Vetting the Voting
Consider that tonight we start the process of determining the next leader of the free world. Sort of a big deal, right? So why then is all of the focus on one state? Why aren’t all Americans going out to vote at once? Instead, for months, every candidate with a pulse (and Bernie Sanders too) has been visiting every church, café, coffee shop, co-op, and chicken coop in the state to campaign, pander, and grovel for votes. Nothing against the fine people of Iowa, but why are they given preferential treatment? Why do candidates spend more time in the Hawkeye State and with its 3.1 million people than with the populations of Texas, Florida, and half the South combined? Residents in those states get a drive-by or whistle-stop wave, whereas every single person in Iowa has met each candidate a dozen times and had them over for coffee or Sunday brunch.
After Iowa, everyone flocks to New Hampshire (as opposed to say, Rhode Island or Connecticut). This one-state-at-a-time procedure continues for a month until thirteen states cast ballots on Super Tuesday (March 1). A few more vote later that week, another five the week after. And so on and so forth. Seriously? The method of voting isn’t even standard. Some states vote in primaries. In Iowa, they “caucus.” South Carolina has different days set aside for the Republican and Democrat tickets. In Nevada, they tabulate the votes and award candidates a corresponding number of ping-pong balls for a lotto-style “election” held on the Las Vegas Strip at midnight. (Okay, I made that one up, but you never know.)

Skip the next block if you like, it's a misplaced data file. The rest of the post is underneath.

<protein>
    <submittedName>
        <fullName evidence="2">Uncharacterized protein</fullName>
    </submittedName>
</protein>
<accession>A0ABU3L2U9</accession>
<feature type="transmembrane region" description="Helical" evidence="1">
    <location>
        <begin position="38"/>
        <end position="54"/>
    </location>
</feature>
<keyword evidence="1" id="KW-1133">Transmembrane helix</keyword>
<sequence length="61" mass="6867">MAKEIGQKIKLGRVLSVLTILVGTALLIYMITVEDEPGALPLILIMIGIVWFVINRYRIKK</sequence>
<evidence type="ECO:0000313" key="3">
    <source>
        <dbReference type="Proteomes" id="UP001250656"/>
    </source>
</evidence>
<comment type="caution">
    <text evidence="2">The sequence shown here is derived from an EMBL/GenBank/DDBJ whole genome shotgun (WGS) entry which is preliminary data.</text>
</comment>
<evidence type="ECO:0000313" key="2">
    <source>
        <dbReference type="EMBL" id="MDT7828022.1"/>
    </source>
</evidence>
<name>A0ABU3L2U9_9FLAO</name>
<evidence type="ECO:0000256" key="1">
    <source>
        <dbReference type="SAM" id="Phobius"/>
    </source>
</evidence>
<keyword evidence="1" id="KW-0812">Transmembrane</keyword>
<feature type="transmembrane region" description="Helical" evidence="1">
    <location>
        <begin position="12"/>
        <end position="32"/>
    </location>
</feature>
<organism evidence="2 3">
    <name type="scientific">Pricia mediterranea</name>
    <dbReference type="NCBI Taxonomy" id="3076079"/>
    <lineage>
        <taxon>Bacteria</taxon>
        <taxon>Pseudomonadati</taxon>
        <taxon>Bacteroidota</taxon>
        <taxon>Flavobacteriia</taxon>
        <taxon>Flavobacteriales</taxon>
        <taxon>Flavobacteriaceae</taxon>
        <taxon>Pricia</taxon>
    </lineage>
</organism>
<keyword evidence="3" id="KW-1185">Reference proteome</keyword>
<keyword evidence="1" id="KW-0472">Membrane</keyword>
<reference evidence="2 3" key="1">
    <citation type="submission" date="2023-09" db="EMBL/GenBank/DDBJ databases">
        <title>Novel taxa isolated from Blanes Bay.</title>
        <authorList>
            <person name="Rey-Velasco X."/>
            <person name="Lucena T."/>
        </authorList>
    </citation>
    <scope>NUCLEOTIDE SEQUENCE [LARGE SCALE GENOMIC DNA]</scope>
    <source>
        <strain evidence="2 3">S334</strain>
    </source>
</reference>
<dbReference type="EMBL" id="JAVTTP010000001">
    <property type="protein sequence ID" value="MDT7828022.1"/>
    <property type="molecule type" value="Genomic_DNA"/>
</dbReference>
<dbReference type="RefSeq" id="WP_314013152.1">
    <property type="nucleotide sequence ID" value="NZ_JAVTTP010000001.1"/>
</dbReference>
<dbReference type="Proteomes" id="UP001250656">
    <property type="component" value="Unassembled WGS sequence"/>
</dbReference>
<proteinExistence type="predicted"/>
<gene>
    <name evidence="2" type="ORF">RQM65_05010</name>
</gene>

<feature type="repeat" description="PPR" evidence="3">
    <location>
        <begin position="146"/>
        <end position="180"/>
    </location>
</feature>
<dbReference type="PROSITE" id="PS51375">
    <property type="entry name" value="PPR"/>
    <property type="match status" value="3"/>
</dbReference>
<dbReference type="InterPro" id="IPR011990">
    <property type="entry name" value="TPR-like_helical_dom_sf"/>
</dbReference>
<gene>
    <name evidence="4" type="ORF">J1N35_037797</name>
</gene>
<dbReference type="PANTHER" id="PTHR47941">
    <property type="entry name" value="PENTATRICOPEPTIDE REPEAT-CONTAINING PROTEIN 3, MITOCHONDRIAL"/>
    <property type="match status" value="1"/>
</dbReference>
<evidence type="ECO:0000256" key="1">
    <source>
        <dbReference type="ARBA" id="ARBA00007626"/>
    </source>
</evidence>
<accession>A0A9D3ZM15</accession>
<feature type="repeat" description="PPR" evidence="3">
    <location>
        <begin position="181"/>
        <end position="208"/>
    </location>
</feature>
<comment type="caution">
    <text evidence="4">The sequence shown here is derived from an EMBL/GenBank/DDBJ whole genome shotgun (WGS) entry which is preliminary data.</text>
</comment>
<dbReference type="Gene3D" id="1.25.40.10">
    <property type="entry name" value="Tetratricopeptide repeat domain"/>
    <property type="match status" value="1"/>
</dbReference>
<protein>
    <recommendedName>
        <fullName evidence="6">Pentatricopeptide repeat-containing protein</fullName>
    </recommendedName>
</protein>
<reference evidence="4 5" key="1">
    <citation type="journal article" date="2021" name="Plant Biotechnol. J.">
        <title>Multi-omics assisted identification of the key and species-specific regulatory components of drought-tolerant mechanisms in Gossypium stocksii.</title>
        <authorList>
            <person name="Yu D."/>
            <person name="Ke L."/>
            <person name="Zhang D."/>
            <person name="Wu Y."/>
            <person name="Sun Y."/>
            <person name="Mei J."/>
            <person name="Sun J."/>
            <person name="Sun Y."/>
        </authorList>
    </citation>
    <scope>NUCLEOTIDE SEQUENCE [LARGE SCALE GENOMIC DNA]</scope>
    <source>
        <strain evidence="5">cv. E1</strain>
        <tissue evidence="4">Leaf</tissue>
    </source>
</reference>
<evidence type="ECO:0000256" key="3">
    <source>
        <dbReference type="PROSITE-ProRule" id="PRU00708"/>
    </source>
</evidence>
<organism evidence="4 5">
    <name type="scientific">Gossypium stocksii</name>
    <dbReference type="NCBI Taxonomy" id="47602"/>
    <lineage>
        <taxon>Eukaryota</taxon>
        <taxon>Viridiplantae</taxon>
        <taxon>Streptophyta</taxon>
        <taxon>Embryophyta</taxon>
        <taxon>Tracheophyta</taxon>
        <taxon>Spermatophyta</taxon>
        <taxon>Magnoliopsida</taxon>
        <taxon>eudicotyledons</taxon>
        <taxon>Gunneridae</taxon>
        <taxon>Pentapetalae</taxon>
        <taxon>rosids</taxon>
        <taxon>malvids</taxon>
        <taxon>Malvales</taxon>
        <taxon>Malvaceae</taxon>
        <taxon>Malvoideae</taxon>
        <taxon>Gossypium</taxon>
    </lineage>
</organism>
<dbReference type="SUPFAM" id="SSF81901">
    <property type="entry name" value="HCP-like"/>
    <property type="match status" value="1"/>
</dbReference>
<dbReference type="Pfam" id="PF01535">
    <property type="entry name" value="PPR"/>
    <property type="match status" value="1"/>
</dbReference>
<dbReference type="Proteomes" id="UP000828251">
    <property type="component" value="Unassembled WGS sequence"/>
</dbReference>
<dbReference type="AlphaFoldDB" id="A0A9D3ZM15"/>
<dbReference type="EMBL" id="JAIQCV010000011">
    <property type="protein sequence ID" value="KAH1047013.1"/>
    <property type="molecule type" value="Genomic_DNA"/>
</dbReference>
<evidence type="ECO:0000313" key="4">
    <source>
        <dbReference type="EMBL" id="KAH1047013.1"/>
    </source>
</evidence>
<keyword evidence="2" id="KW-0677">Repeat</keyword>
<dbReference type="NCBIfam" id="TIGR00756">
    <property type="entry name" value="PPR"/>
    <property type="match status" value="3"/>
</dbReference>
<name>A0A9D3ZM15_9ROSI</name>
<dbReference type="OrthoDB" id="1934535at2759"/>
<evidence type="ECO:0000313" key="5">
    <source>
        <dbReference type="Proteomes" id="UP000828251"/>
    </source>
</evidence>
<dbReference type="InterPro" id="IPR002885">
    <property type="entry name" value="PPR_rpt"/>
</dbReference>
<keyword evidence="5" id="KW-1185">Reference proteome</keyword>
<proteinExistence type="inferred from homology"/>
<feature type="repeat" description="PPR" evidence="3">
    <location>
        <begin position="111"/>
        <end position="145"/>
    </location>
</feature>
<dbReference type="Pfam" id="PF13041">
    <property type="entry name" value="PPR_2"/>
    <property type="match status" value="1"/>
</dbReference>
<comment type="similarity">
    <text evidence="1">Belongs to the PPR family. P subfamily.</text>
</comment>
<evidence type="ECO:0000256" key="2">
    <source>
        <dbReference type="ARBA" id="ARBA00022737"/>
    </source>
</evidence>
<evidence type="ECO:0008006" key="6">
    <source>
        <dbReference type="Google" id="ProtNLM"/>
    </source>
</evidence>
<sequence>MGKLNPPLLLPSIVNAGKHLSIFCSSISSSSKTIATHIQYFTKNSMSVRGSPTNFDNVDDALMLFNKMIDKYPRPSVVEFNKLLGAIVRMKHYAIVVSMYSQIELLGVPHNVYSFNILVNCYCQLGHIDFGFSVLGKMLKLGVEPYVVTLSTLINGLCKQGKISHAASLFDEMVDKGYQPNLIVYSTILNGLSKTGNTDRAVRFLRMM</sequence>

Is it any wonder only one-third of the population votes in general elections? I mean, we’re one step above drunk guys in a bar throwing darts at candidates’ faces or a blindfolded chimp picking between painted bananas. How did this system ever get created? Was another country already employing the eeny-meeny-miny-mo method? Did putting all the candidates’ names on a wheel and giving it a big spin seem too arbitrary? Granted, we’re a far sight better than a place like North Korea—where Supreme Leader Kim Jung-Dingbat gets unanimously re-elected by 10 billion North Koreans each year—but this is ridiculous.
Please, there has to be a bored ninth-term congressman out there with nothing to do but start drafting a 28th Amendment to the Constitution that would make this entire process, oh, I don’t know, sane! I’ve even come up with a hashtag to get it off the ground: #SameWaySameDay. And of course, to be fair, Iowa’s representatives will get to vote on it—two months after all the other states.
In the meantime, if there’s any folks from Iowa or New Hampshire reading this, shoot me a message. I’d like to give you my two cents’ worth so that I can have some small say in this whole deal. As it is, I don’t get to vote until April 5, by which time a majority of states will have voted and the next President of the United States may have already been nominated. I don’t know what other recourse I have, except maybe to appear out of a cornfield with a campaign sign and hope they don’t check my ID. But somehow, that doesn’t quite seem fair.